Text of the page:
Monday , March 20 2023

What are the symptoms of diabetes and what is useful to know about this disease


  • prevention of diabetes
  • Recognizing the symptoms of diabetes,
  • managing diabetes.

Today, world diabetes has over 425 million people. people. It is estimated that another 352 million people have a high risk of developing diabetes. The majority of patients (327 million) are people of active age, ie y. Aged 20-64 and living in cities (279 million).

According to the European Diabetes Federation, in 2017 the number of people with diabetes in Europe was 58 million. This figure is expected to be 2045. It may increase to 67 million

The number of people with diabetes in Lithuania in 2017 has reached 107,000. Most of these cases are Type 2 diabetes, which can be avoided by the principles of a healthy lifestyle: Regular physical activity and healthy and balanced nutrition. Families have a key role to play in managing diabetes management issues that need to be changed when the family maintains support, resources and a healthy environment for the sick.

1 out of 2 people currently living with type 2 diabetes have not been diagnosed with the disease. Early diagnosis and treatment are very important in preventing complications of diabetes (diabetes is a predominant cause of heart disease, stroke, blindness, kidney failure, and lower limb amputation) and to achieve positive treatment outcomes. Diabetes can become relevant to all families, so it is vital that everyone recognizes their symptoms and understands risk factors.

As I mentioned, among the sick Type 2 diabetes (90% of all people in the world) with diabetes is characterized by the following symptoms:

  • frequent urination
  • great thirst
  • growing hunger
  • weight loss
  • fatigue,
  • Failure to focus or maintain attention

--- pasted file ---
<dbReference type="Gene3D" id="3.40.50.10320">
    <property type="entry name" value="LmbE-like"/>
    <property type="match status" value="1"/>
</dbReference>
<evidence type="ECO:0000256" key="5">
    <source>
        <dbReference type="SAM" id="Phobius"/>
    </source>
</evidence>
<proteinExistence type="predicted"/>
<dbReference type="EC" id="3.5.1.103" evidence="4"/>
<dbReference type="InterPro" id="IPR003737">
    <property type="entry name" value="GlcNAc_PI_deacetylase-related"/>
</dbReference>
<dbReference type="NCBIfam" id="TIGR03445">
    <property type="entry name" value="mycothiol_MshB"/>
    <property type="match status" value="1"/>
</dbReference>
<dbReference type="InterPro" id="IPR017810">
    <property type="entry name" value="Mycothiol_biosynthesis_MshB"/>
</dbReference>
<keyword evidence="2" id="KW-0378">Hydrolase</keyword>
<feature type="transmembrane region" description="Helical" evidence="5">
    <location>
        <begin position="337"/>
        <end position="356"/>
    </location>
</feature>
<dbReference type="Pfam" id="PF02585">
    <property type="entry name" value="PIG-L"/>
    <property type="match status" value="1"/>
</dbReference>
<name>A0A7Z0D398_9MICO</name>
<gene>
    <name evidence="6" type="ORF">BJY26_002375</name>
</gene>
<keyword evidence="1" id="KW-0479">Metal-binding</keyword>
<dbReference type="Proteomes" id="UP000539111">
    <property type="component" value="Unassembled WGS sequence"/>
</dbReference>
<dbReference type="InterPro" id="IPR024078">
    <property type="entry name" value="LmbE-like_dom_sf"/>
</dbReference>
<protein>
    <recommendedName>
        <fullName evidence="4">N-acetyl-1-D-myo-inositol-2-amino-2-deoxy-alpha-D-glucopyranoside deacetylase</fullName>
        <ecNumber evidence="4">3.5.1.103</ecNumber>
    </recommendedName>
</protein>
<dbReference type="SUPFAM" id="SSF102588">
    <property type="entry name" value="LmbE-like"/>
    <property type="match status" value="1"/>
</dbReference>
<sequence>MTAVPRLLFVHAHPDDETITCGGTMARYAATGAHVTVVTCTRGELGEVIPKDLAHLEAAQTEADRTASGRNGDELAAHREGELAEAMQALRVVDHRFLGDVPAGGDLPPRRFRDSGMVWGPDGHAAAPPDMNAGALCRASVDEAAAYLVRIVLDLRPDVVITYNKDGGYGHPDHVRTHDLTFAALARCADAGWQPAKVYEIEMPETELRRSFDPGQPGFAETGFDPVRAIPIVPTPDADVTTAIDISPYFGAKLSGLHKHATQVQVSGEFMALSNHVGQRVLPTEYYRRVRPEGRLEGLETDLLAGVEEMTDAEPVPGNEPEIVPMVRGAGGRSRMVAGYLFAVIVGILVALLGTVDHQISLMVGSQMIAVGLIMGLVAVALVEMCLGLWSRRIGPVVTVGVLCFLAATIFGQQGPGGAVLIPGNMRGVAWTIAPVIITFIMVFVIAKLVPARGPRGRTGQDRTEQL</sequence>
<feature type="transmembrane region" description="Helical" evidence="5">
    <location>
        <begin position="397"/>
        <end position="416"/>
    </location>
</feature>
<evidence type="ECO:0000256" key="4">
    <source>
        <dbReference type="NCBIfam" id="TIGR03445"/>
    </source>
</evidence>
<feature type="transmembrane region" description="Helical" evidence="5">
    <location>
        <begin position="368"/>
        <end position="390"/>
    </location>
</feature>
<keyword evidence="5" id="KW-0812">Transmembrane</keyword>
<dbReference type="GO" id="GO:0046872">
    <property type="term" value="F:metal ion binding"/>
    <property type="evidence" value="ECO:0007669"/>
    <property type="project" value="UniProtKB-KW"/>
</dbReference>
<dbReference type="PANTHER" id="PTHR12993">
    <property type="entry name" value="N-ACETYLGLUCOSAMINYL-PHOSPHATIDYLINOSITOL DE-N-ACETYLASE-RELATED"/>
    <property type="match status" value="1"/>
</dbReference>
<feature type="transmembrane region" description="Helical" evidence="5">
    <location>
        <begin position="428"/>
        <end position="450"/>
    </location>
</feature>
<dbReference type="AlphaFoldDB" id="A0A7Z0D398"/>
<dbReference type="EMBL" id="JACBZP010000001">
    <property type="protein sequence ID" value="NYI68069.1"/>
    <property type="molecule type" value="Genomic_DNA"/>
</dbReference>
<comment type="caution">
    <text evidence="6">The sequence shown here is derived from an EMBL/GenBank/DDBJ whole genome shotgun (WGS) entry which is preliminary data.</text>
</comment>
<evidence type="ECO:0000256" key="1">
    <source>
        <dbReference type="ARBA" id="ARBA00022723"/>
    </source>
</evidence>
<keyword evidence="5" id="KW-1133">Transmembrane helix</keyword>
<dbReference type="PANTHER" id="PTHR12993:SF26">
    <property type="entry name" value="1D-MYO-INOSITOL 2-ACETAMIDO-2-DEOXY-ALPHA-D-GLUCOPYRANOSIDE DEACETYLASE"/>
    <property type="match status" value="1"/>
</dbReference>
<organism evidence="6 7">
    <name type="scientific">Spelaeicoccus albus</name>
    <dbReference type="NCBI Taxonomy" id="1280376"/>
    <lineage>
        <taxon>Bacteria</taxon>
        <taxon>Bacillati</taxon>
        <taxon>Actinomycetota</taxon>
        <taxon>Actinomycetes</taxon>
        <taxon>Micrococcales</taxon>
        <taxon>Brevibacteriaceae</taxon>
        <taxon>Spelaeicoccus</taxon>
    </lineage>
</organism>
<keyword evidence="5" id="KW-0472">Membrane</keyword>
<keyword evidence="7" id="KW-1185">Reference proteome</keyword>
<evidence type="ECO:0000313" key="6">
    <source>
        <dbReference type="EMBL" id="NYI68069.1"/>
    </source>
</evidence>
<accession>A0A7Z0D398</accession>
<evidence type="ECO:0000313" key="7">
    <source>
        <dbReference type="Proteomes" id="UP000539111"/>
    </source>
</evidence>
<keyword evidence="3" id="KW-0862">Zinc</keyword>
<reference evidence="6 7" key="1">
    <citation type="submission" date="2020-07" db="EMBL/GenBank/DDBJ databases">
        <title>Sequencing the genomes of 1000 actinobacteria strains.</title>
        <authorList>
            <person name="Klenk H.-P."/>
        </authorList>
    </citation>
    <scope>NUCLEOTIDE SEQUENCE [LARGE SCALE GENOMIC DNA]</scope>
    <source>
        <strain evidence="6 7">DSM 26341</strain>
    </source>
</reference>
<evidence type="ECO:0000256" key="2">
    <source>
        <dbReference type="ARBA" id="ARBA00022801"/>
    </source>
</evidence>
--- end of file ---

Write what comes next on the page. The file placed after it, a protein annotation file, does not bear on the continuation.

• weakened the king
  • vomiting and stomach pain (often confused with flu).
  • People in the immediate environment are primarily able to detect changes and therefore the role of the family is crucial for early diagnosis of diabetes.

However, the main factor in reducing the incidence of diabetes is prevention. Family is especially important here because one of the main factors that prevents diabetes can be feeding. The International Diabetes Association calls for the following: nutritional recommendations:

  • instead of fruit juice, raw water or other sweetened drinks, choose water, unhealthy tea;
  • Eat at least three servings of vegetables every day;
  • Eat up to three servings of fresh fruit each day;
  • nuts, fresh fruit or unsweetened yogurt for snacks;
  • limit the consumption of alcoholic beverages;
  • consuming white meat, poultry or seafood and avoiding processed meat;
  • eat peanut butter instead of chocolate or jam;
  • Choose whole grain bakery products, brown rice or whole grain cereals;
  • to prefer the use of unsaturated fats in the daily diet.

Another important goal of diabetes prevention is to promote physical activity, taking into account the individual's individual abilities and integration into daily activities (intense walking, jogging, gardening or other activities at home).

The Center for Health Education and Prevention emphasizes that, in order to minimize morbidity and mortality due to diabetes, we need to realize that permanent correction of risk factors for diabetes is required. A full range of health professionals are available to many Lithuanian residents by participating in the Program to Group Risks of Diabetes Mellitus and Cardiac and Blood Disease.

The purpose of this program is to introduce risk factors for cardiovascular disease and diabetes, to teach them how to change their lifestyle, manage stress, choose a healthy diet and physical activity and thus increase the health of the risk group. The program can be followed by 40-65 years. elderly people who are at risk of cardiovascular disease and diabetes but who are not yet inactive.

To participate in this program for free, contact your family doctor or public health office in your home town.

The information was prepared by Irma Bukotienė, Public Health Specialist at the Center for Health Education and Disease Prevention, Non-Infectious Diseases

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